Regarding their parents’ behavior, the participants were asked to assess the degree to which their mothers and fathers used guilt, anxiety, love withdrawal and other manipulative methods.

“Self-reporting is often the most informative method of gathering data,” Hessel said.The researchers rated various situations on a 10-point scale. For example, with the question “My mother/father is a person who is less friendly with me, if I do not see things his/her way,” respondents could give a value of one, meaning “not like my mother/father” or a value of three being “a lot like my mother/father.”

The group created another phase of the study that simulated real-life interactions. At each assessment period, the participants were placed in a video-monitored room and were given an activity or question that forced them to disagree.

“The idea was to look at how adolescents talk about things when they disagree with one another,” Hessel said. “We think it’s a good skill to have to express yourself without damaging the relationship, and being able to say, ‘I disagree with you but I still value you.’”

At age 13 for example, they were told that 12 people were stranded on Mars and only seven would fit on the ship returning home. The adolescents separately picked the seven people and later came together to discuss disagreement and come to a decision.

Once the participants were 21, they discussed real-life issues in their relationships, such as money or budgetary problems, jealousy and communication issues. Researchers used a coding system that indicated expressions of reasoning and confidence — a sign of autonomy — and warmth and collaborativeness, a sign of relatedness.

As predicted, the researchers found that parental psychological control ultimately undermines the youth’s ability to properly express autonomy and relatedness when in disagreement with close friends and later on, romantic partners. This shows the importance of the transitional period from early adolescence to adulthood.

“The transition period from early adolescence to early adulthood is the time when the peer group matters more and determines how they’re able to navigate those relationships and the expectations going into new relationships,” Hessel said.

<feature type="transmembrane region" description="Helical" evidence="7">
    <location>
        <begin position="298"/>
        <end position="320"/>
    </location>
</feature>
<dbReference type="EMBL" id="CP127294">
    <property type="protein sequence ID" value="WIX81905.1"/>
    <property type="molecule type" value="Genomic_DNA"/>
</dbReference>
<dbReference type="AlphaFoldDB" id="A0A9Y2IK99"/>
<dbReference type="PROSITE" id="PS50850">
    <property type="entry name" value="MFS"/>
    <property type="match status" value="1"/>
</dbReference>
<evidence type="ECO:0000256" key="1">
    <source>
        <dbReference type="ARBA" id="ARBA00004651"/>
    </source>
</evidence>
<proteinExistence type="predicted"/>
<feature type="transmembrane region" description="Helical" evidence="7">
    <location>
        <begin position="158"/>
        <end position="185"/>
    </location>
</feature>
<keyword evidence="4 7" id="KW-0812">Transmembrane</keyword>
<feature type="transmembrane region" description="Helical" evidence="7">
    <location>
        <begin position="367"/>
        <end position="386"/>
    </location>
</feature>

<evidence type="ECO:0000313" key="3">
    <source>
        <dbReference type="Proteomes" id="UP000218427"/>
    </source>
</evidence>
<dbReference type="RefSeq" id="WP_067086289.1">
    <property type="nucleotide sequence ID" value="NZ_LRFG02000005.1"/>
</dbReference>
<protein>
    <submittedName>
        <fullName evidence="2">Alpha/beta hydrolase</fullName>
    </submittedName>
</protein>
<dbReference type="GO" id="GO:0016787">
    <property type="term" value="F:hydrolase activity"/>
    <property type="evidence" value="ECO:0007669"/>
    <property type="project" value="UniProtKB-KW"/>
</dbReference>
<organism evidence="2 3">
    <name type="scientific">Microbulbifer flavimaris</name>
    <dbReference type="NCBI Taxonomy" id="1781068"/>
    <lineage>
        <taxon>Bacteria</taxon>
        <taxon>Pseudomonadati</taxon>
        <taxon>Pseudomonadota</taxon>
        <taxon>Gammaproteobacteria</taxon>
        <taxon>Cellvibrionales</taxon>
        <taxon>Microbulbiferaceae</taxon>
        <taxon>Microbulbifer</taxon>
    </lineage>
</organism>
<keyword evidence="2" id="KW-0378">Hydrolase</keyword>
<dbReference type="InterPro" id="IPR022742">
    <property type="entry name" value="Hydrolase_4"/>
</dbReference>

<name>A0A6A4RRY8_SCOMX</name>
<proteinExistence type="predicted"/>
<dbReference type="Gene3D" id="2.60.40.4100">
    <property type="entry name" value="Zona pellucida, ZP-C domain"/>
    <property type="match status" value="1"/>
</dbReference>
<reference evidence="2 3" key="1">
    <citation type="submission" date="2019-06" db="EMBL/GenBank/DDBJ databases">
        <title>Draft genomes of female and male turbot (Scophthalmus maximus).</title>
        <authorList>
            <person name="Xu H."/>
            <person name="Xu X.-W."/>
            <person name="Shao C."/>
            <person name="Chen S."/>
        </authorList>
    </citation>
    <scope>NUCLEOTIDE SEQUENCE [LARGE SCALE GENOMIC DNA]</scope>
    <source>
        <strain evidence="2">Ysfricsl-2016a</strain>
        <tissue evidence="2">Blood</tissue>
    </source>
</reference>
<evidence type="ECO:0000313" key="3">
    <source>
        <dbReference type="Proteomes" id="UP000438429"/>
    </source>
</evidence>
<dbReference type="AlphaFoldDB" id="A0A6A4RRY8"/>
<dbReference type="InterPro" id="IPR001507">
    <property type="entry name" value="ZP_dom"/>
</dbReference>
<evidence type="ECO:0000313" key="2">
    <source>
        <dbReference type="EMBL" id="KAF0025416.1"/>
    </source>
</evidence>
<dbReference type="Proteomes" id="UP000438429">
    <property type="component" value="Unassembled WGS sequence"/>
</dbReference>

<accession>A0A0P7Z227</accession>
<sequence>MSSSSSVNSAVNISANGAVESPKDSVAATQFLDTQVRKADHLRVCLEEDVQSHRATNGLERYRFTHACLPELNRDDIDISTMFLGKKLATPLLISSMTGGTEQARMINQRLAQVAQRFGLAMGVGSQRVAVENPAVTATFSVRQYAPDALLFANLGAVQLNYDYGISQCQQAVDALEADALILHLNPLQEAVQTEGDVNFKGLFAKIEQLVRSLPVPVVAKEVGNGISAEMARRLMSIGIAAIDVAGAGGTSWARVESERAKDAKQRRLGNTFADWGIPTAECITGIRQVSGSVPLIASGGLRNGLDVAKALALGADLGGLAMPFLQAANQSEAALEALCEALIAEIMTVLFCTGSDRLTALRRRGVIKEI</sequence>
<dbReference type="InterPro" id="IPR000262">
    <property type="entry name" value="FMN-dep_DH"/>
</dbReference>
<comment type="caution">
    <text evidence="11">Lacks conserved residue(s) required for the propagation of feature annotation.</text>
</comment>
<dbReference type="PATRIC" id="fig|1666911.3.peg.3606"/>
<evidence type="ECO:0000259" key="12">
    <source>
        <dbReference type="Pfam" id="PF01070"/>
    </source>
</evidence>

Researchers emphasized that without the right parental guidance, adolescents will be ill-prepared to manage their relationships.“Guilt tripping your kids won’t be good for them in the long run,” Hessel said. “You can still have an influence over your kids at this age and let it be a good one.”

Three Things You Didn’t Know about Your Child’s Brain

Three Things You Didn’t Know about Your Child’s Brain.

Have you ever wondered why kids learn new languages so quickly? Or whether it’s worth serenading your pregnant belly with classical music? Or how much stress is too much for your child to handle? Science has answers, and they may surprise you. Here are three things you probably didn’t know about your kid’s gray matter – and how to capitalize on its unique composition.

 

PARENTING WITH PRINCIPLE FOUR — BE YOURSELF

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Principle Four with Young ChildrenEven young children are experts at detecting hypocrisy. Acting as if you have no flaws or problems can seriously damage the communication between you and your kids. “Be Yourself” sounds simplistic, but having an awareness of who that is requires you to be thoughtful and slow down, accepting yourself for who you are, where you came from, and what you truly believe.

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PARENTING WITH PRINCIPLE FOUR — BE YOURSELF

Principle Four with Young Children